Generalised hyperbolic distribution

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 Probability density function Cumulative distribution function Parameters $\mu$ location (real) $\lambda$ (real) $\alpha$ (real) $\beta$ skewness (real) $\delta$ scale (real) $\gamma = \sqrt{\alpha^2 - \beta^2}$ Support $x \in (-\infty; +\infty)\!$ pdf $\frac{(\gamma/\delta)^\lambda}{\sqrt{2\pi}K_\lambda(\delta \gamma)} \; e^{\beta (x - \mu)} \!$ $\times \frac{K_{\lambda - 1/2}\left(\alpha \sqrt{\delta^2 + (x - \mu)^2}\right)}{\left(\sqrt{\delta^2 + (x - \mu)^2} / \alpha\right)^{1/2 - \lambda}} \!$ cdf Mean $\mu$ Median Mode Variance Skewness Kurtosis Entropy mgf $e^{\mu z} \frac{\gamma^\lambda}{\gamma_z^\lambda} \frac{K_\lambda(\delta \gamma_z)}{K_\lambda (\delta \gamma)}$ Char. func.

The generalised hyperbolic distribution is a continuous probability distribution defined by the probability density function

$f(x) = \frac{(\gamma/\delta)^\lambda}{\sqrt{2\pi}K_\lambda(\delta \gamma)}\; \frac{K_{\lambda - 1/2}\left(\alpha \sqrt{\delta^2 + (x - \mu)^2}\right)}{\left(\sqrt{\delta^2 + (x - \mu)^2} / \alpha\right)^{1/2 - \lambda}}\; e^{\beta (x - \mu)}$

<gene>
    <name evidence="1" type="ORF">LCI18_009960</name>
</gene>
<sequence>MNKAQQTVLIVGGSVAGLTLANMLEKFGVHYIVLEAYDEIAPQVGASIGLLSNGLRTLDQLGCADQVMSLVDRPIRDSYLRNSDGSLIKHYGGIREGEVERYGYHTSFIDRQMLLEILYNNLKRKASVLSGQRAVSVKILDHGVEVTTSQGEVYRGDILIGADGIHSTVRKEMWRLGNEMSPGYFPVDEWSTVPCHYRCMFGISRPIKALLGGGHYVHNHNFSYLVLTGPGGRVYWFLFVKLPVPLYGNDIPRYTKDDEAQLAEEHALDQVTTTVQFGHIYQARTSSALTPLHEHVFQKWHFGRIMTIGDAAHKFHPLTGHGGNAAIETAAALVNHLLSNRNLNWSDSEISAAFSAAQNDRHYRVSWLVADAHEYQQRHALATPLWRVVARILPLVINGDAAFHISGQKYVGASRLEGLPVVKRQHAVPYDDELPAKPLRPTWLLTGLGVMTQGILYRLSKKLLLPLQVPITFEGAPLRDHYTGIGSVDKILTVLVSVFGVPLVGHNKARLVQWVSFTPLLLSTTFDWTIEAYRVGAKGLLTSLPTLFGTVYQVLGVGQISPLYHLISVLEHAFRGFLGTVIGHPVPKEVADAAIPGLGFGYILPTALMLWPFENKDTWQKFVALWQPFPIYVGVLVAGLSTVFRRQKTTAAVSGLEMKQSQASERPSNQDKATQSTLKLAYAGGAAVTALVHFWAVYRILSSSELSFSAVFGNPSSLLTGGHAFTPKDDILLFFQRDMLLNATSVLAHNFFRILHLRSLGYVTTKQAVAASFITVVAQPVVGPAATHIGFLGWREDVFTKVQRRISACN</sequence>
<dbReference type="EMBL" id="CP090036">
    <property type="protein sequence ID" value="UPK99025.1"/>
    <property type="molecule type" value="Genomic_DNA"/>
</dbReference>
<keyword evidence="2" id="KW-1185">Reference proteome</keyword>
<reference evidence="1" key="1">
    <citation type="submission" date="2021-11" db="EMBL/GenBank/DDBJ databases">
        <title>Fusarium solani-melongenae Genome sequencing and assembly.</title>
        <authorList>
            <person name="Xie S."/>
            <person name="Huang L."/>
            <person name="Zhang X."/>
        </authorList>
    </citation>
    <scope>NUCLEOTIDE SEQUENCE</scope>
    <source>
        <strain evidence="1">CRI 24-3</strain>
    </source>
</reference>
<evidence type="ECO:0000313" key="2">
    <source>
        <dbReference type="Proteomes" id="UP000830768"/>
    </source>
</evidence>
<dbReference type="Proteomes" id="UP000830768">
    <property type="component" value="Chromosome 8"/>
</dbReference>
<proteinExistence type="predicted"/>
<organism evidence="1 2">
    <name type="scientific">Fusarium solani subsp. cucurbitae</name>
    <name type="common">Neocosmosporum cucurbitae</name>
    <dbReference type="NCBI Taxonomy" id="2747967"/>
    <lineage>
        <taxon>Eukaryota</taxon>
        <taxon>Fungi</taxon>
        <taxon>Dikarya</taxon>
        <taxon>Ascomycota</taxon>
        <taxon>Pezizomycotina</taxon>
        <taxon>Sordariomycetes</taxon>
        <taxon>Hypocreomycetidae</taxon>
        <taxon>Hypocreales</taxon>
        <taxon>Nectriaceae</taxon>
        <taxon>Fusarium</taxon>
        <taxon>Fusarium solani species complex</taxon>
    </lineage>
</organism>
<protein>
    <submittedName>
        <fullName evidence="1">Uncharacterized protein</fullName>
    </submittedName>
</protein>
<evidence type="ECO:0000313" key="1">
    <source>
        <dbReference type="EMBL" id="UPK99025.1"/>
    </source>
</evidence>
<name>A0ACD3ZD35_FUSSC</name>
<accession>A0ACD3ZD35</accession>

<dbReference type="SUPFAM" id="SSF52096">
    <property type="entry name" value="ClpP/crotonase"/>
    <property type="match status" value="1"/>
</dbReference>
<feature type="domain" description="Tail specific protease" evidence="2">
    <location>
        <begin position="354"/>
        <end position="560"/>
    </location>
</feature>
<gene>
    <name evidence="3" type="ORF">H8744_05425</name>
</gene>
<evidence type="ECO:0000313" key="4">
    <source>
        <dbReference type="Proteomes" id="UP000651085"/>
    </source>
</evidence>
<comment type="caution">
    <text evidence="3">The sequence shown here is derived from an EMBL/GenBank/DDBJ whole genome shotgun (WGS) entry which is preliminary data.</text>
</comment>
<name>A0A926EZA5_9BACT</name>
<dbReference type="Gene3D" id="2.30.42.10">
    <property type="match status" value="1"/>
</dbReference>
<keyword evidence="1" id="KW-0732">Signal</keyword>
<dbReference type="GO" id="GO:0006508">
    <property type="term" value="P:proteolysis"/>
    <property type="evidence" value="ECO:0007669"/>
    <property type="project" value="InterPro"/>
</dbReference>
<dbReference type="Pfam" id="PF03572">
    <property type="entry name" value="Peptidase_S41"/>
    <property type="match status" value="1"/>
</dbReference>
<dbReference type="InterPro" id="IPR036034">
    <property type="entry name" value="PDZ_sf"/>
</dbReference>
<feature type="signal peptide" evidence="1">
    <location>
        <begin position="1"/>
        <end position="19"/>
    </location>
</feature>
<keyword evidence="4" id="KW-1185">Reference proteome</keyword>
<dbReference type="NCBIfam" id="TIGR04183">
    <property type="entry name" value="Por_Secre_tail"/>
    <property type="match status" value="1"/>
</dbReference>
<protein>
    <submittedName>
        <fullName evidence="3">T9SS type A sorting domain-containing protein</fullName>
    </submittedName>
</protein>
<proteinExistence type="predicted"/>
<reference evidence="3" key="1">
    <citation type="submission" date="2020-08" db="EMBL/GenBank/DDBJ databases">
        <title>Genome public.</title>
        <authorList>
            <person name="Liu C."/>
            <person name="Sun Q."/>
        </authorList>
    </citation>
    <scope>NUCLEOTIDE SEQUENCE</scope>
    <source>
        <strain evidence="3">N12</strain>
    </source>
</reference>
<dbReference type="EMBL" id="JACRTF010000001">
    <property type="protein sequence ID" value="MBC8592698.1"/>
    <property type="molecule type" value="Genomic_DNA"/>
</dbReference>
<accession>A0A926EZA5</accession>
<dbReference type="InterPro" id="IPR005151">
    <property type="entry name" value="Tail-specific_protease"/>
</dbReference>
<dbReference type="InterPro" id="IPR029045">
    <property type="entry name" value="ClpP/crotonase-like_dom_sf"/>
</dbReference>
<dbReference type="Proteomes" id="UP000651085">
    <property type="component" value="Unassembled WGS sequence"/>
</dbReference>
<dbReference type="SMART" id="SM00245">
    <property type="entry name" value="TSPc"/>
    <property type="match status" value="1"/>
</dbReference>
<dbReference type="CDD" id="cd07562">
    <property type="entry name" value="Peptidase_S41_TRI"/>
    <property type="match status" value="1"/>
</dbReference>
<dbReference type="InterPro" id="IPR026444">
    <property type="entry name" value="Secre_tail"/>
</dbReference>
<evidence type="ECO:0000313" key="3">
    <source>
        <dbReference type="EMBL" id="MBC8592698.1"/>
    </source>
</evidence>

where $K_\nu$ is the modified Bessel function of the second kind.

As the name suggests it is of a very general form, being the superclass of, among others, the Student's t-distribution, the hyperbolic distribution and the normal-inverse Gaussian distribution.

Its main areas of application are those which require sufficient probability of far-field behaviour, which it can model due to its semi-heavy tails, a property that the normal distribution does not possess. The generalised hyperbolic distribution is well-used in economics, with particular application in the fields of modelling financial markets and risk management, due to its semi-heavy tails.

Related distributionsEdit

• $X \sim \mathrm{GH}(-\frac{\nu}{2}, 0, 0, \sqrt{\nu}, \mu)$ has a Student's t-distribution with $\nu$ degrees of freedom.
• $X \sim \mathrm{GH}(1, \alpha, \beta, \delta, \mu)$ has a hyperbolic distribution.
• $X \sim \mathrm{GH}(-1/2, \alpha, \beta, \delta, \mu)$ has a normal-inverse Gaussian distribution.